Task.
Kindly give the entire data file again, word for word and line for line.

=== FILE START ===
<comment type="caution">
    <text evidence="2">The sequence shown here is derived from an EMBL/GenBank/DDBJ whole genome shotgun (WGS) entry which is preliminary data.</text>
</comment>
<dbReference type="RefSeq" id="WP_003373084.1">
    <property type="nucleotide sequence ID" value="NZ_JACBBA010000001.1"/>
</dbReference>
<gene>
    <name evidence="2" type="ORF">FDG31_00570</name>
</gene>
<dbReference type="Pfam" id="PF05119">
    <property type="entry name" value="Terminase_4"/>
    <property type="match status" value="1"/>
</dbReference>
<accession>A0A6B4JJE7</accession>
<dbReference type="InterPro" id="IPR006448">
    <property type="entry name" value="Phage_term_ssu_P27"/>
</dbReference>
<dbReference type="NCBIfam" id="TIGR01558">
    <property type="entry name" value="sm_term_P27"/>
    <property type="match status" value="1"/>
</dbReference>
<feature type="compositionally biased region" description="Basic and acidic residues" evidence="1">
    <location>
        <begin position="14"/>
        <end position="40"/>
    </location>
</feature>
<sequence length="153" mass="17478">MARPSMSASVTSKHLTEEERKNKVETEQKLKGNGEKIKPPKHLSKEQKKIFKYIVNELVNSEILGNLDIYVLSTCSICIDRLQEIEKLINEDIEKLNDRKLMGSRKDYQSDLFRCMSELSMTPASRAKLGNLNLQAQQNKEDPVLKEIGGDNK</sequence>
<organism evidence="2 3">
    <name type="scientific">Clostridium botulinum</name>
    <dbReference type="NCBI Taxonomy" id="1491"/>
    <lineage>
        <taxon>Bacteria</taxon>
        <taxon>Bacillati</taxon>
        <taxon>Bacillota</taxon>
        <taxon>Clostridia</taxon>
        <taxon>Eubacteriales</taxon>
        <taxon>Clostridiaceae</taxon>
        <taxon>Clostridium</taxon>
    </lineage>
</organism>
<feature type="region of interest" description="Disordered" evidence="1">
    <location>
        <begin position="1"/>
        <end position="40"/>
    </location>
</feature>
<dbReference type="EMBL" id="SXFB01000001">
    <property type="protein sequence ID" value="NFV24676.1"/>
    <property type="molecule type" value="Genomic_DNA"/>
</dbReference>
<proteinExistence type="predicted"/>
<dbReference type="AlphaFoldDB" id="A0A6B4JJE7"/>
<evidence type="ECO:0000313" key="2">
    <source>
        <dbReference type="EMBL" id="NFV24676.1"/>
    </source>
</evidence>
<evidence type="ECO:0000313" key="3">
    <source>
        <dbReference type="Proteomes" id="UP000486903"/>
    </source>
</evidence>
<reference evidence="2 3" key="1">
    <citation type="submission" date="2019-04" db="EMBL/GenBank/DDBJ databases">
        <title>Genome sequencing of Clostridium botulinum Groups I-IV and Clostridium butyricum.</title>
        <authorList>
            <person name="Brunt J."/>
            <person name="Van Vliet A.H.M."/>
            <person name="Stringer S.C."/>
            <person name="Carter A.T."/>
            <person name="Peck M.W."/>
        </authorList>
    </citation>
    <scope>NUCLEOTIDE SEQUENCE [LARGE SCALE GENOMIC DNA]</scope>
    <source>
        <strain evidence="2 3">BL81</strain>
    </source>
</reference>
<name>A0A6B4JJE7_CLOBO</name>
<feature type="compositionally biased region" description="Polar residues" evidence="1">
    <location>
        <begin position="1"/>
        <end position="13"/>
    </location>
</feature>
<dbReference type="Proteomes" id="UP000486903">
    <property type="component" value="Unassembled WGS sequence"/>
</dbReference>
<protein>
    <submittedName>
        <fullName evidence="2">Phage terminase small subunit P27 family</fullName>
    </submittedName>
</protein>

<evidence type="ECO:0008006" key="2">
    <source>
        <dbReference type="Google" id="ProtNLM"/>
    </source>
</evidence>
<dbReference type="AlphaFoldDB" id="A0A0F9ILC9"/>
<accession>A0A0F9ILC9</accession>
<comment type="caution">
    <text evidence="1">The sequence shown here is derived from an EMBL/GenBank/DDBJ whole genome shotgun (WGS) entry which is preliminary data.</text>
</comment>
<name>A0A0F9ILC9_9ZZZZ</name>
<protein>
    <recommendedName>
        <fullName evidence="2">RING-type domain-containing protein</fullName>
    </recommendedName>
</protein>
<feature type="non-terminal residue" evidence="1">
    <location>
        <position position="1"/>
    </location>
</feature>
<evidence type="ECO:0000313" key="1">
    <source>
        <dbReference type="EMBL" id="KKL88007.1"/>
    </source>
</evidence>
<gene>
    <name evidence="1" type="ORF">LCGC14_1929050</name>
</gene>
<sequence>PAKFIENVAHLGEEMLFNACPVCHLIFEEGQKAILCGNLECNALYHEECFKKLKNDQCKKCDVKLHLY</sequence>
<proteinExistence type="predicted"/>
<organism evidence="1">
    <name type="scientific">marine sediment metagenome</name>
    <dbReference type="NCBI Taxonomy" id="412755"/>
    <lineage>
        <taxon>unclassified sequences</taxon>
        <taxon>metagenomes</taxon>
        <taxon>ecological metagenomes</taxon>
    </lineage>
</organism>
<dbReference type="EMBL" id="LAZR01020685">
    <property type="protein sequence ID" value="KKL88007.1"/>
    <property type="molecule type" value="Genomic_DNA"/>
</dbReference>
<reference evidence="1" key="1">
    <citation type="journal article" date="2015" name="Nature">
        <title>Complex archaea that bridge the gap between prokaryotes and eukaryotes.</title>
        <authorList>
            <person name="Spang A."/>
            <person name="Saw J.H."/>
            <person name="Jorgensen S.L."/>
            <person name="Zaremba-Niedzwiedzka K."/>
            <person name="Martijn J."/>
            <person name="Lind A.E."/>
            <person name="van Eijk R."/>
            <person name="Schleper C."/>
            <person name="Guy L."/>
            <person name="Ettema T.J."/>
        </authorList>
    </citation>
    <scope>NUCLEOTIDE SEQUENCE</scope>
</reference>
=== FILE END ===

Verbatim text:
<comment type="caution">
    <text evidence="2">The sequence shown here is derived from an EMBL/GenBank/DDBJ whole genome shotgun (WGS) entry which is preliminary data.</text>
</comment>
<dbReference type="RefSeq" id="WP_003373084.1">
    <property type="nucleotide sequence ID" value="NZ_JACBBA010000001.1"/>
</dbReference>
<gene>
    <name evidence="2" type="ORF">FDG31_00570</name>
</gene>
<dbReference type="Pfam" id="PF05119">
    <property type="entry name" value="Terminase_4"/>
    <property type="match status" value="1"/>
</dbReference>
<accession>A0A6B4JJE7</accession>
<dbReference type="InterPro" id="IPR006448">
    <property type="entry name" value="Phage_term_ssu_P27"/>
</dbReference>
<dbReference type="NCBIfam" id="TIGR01558">
    <property type="entry name" value="sm_term_P27"/>
    <property type="match status" value="1"/>
</dbReference>
<feature type="compositionally biased region" description="Basic and acidic residues" evidence="1">
    <location>
        <begin position="14"/>
        <end position="40"/>
    </location>
</feature>
<sequence length="153" mass="17478">MARPSMSASVTSKHLTEEERKNKVETEQKLKGNGEKIKPPKHLSKEQKKIFKYIVNELVNSEILGNLDIYVLSTCSICIDRLQEIEKLINEDIEKLNDRKLMGSRKDYQSDLFRCMSELSMTPASRAKLGNLNLQAQQNKEDPVLKEIGGDNK</sequence>
<organism evidence="2 3">
    <name type="scientific">Clostridium botulinum</name>
    <dbReference type="NCBI Taxonomy" id="1491"/>
    <lineage>
        <taxon>Bacteria</taxon>
        <taxon>Bacillati</taxon>
        <taxon>Bacillota</taxon>
        <taxon>Clostridia</taxon>
        <taxon>Eubacteriales</taxon>
        <taxon>Clostridiaceae</taxon>
        <taxon>Clostridium</taxon>
    </lineage>
</organism>
<feature type="region of interest" description="Disordered" evidence="1">
    <location>
        <begin position="1"/>
        <end position="40"/>
    </location>
</feature>
<dbReference type="EMBL" id="SXFB01000001">
    <property type="protein sequence ID" value="NFV24676.1"/>
    <property type="molecule type" value="Genomic_DNA"/>
</dbReference>
<proteinExistence type="predicted"/>
<dbReference type="AlphaFoldDB" id="A0A6B4JJE7"/>
<evidence type="ECO:0000313" key="2">
    <source>
        <dbReference type="EMBL" id="NFV24676.1"/>
    </source>
</evidence>
<evidence type="ECO:0000313" key="3">
    <source>
        <dbReference type="Proteomes" id="UP000486903"/>
    </source>
</evidence>
<reference evidence="2 3" key="1">
    <citation type="submission" date="2019-04" db="EMBL/GenBank/DDBJ databases">
        <title>Genome sequencing of Clostridium botulinum Groups I-IV and Clostridium butyricum.</title>
        <authorList>
            <person name="Brunt J."/>
            <person name="Van Vliet A.H.M."/>
            <person name="Stringer S.C."/>
            <person name="Carter A.T."/>
            <person name="Peck M.W."/>
        </authorList>
    </citation>
    <scope>NUCLEOTIDE SEQUENCE [LARGE SCALE GENOMIC DNA]</scope>
    <source>
        <strain evidence="2 3">BL81</strain>
    </source>
</reference>
<name>A0A6B4JJE7_CLOBO</name>
<feature type="compositionally biased region" description="Polar residues" evidence="1">
    <location>
        <begin position="1"/>
        <end position="13"/>
    </location>
</feature>
<dbReference type="Proteomes" id="UP000486903">
    <property type="component" value="Unassembled WGS sequence"/>
</dbReference>
<protein>
    <submittedName>
        <fullName evidence="2">Phage terminase small subunit P27 family</fullName>
    </submittedName>
</protein>

<evidence type="ECO:0008006" key="2">
    <source>
        <dbReference type="Google" id="ProtNLM"/>
    </source>
</evidence>
<dbReference type="AlphaFoldDB" id="A0A0F9ILC9"/>
<accession>A0A0F9ILC9</accession>
<comment type="caution">
    <text evidence="1">The sequence shown here is derived from an EMBL/GenBank/DDBJ whole genome shotgun (WGS) entry which is preliminary data.</text>
</comment>
<name>A0A0F9ILC9_9ZZZZ</name>
<protein>
    <recommendedName>
        <fullName evidence="2">RING-type domain-containing protein</fullName>
    </recommendedName>
</protein>
<feature type="non-terminal residue" evidence="1">
    <location>
        <position position="1"/>
    </location>
</feature>
<evidence type="ECO:0000313" key="1">
    <source>
        <dbReference type="EMBL" id="KKL88007.1"/>
    </source>
</evidence>
<gene>
    <name evidence="1" type="ORF">LCGC14_1929050</name>
</gene>
<sequence>PAKFIENVAHLGEEMLFNACPVCHLIFEEGQKAILCGNLECNALYHEECFKKLKNDQCKKCDVKLHLY</sequence>
<proteinExistence type="predicted"/>
<organism evidence="1">
    <name type="scientific">marine sediment metagenome</name>
    <dbReference type="NCBI Taxonomy" id="412755"/>
    <lineage>
        <taxon>unclassified sequences</taxon>
        <taxon>metagenomes</taxon>
        <taxon>ecological metagenomes</taxon>
    </lineage>
</organism>
<dbReference type="EMBL" id="LAZR01020685">
    <property type="protein sequence ID" value="KKL88007.1"/>
    <property type="molecule type" value="Genomic_DNA"/>
</dbReference>
<reference evidence="1" key="1">
    <citation type="journal article" date="2015" name="Nature">
        <title>Complex archaea that bridge the gap between prokaryotes and eukaryotes.</title>
        <authorList>
            <person name="Spang A."/>
            <person name="Saw J.H."/>
            <person name="Jorgensen S.L."/>
            <person name="Zaremba-Niedzwiedzka K."/>
            <person name="Martijn J."/>
            <person name="Lind A.E."/>
            <person name="van Eijk R."/>
            <person name="Schleper C."/>
            <person name="Guy L."/>
            <person name="Ettema T.J."/>
        </authorList>
    </citation>
    <scope>NUCLEOTIDE SEQUENCE</scope>
</reference>